Materials and Methods
The study used a cross-sectional descriptive design. Ethical approval was obtained from the hospital research ethics committee (02/04/2018–72) and written consent was obtained from the parents who participated in the study. Data collection was performed between July 2018 and July 2019.
The study setting was at the NICU of the Sakarya Training and Research Hospital in the west of Turkey. The tertiary NICU serves the province of Sakarya. The NICU has a capacity of 29 beds: one level III unit with 18 beds, one level II unit with nine beds, and one level I unit with six beds. Annual admission rate of the NICU is around 900 infants. The level III unit admits infants with a birth weight <1,500 grams, the level II unit admits infants with a birth weight between 1,500 and 2,500 grams and the level I unit has infants >2,500 grams.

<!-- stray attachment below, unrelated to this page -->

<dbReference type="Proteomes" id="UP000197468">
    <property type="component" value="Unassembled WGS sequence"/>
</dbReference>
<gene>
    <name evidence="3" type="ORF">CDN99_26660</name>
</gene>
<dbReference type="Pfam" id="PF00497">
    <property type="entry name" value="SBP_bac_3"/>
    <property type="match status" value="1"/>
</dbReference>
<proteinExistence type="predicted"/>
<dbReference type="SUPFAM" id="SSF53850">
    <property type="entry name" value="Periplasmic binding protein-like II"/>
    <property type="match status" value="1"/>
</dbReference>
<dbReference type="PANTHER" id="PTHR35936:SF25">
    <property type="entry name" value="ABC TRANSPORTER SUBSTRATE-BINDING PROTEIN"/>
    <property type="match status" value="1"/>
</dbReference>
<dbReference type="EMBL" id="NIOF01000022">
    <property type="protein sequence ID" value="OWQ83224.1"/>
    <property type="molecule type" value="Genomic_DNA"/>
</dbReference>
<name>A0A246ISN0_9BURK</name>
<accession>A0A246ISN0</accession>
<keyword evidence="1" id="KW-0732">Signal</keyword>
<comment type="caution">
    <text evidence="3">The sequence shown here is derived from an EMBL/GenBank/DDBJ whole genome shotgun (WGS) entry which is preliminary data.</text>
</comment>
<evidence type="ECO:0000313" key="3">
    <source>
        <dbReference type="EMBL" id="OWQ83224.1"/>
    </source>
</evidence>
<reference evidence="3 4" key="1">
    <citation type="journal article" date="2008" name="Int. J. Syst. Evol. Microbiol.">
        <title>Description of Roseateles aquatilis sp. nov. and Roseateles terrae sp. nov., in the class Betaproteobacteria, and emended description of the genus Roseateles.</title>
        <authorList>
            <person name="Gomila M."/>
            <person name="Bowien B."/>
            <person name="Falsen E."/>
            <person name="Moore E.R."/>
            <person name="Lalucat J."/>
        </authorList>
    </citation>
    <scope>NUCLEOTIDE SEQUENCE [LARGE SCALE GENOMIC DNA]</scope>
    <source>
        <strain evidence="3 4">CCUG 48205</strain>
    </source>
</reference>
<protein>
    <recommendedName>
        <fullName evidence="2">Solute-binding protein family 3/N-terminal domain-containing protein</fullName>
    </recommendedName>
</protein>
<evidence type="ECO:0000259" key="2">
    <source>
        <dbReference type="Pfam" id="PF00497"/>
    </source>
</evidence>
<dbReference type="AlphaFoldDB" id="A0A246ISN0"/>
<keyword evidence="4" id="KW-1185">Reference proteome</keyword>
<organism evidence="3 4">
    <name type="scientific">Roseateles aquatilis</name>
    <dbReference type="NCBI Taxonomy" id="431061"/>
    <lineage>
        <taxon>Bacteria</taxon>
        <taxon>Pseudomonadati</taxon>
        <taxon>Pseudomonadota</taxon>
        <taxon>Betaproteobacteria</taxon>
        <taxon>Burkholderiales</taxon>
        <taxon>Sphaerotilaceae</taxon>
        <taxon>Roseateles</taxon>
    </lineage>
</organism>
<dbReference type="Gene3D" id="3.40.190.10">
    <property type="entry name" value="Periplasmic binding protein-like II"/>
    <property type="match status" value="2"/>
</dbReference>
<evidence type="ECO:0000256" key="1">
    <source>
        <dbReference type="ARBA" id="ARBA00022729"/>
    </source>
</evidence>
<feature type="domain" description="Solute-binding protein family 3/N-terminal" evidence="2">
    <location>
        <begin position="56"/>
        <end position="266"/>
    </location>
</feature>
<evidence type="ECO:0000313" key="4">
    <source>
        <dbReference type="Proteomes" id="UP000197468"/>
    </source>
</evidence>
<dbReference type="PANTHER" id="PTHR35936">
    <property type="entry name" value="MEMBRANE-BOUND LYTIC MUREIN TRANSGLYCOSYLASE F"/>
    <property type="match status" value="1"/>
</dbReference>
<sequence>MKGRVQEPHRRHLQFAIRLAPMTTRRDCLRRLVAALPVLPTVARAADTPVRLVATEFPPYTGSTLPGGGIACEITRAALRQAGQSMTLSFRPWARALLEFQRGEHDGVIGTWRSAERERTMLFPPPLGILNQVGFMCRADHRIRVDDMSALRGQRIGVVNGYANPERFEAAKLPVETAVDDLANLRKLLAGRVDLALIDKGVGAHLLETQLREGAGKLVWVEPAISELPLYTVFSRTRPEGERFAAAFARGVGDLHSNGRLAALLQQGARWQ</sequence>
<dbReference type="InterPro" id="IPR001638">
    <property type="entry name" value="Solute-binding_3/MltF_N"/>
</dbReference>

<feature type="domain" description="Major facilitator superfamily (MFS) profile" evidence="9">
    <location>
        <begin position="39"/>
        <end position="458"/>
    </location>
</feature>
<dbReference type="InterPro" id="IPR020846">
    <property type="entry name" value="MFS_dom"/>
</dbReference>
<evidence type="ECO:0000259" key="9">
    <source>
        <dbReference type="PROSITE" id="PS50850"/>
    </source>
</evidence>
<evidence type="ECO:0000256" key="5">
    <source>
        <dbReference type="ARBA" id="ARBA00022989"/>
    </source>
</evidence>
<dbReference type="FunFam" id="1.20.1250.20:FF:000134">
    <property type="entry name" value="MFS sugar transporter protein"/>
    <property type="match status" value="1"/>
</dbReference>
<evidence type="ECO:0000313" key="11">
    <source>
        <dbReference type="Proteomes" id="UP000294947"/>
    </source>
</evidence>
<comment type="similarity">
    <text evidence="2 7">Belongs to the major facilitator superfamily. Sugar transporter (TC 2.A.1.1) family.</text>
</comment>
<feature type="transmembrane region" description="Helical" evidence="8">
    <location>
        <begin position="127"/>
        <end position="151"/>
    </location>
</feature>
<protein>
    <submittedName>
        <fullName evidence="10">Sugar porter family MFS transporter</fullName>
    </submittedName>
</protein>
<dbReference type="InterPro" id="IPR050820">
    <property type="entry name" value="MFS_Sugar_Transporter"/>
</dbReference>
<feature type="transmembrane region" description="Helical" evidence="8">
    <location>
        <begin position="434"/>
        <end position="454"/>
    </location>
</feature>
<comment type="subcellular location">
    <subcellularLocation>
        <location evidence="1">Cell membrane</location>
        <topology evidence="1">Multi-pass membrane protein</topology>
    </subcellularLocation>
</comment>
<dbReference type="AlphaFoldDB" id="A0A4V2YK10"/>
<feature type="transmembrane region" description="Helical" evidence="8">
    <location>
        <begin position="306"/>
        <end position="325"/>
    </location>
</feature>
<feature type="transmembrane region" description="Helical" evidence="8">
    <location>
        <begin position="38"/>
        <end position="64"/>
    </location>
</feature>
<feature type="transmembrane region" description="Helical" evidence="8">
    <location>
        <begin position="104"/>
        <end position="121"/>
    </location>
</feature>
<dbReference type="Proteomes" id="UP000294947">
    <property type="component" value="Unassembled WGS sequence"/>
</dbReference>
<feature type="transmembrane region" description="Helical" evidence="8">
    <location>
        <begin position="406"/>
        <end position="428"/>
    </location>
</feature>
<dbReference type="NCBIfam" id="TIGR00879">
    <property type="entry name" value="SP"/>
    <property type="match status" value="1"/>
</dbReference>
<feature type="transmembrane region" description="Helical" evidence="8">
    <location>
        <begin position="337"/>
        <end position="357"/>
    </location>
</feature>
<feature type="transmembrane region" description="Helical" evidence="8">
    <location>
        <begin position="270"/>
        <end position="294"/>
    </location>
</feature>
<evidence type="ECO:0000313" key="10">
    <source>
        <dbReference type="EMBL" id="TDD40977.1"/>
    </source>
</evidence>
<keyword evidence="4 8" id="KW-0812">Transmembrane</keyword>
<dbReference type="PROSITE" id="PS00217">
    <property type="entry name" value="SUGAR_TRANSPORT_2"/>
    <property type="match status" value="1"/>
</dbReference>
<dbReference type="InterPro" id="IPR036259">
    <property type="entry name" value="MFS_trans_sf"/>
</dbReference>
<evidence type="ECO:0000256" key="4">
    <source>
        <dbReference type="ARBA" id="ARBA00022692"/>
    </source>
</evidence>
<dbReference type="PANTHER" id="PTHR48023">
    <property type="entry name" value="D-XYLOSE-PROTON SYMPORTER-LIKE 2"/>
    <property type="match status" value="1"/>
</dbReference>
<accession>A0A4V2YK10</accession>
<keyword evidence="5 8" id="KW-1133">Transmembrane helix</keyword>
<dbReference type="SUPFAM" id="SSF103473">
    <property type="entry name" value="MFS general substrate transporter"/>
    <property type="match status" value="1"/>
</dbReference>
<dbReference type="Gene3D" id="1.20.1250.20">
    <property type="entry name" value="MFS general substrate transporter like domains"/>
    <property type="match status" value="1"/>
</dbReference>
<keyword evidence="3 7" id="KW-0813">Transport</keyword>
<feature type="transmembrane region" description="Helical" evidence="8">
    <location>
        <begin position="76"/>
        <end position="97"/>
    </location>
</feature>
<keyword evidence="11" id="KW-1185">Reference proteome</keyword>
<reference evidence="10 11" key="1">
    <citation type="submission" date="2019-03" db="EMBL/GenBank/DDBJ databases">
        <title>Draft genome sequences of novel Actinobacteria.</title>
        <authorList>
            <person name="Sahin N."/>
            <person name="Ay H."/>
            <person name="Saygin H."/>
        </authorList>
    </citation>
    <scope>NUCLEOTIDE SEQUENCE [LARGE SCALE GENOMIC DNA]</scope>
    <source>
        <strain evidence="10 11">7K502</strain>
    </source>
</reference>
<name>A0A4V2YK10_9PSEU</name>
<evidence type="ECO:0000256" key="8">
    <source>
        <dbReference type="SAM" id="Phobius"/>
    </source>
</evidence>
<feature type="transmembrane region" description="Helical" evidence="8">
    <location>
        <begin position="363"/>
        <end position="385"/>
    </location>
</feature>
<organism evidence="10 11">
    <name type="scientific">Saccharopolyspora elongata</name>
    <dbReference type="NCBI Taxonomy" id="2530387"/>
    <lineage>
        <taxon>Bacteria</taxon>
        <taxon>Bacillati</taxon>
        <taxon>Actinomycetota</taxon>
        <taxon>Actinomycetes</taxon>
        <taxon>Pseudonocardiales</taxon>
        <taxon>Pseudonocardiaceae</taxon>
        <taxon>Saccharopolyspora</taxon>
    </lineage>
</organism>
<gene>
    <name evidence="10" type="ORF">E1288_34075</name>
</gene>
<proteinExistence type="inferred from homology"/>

The study sample consisted of 238 parents (234 mothers, four fathers) who agreed to participate in the study. Of the study participants, 35 mothers agreed to be interviewed for the test-retest of the Turkish EMPATHIC-30 questionnaire. Mothers or fathers were included in the study if their infants stayed in the NICU for at least 2 days, volunteered to participate in the study, provided written consent, and speak and understand Turkish.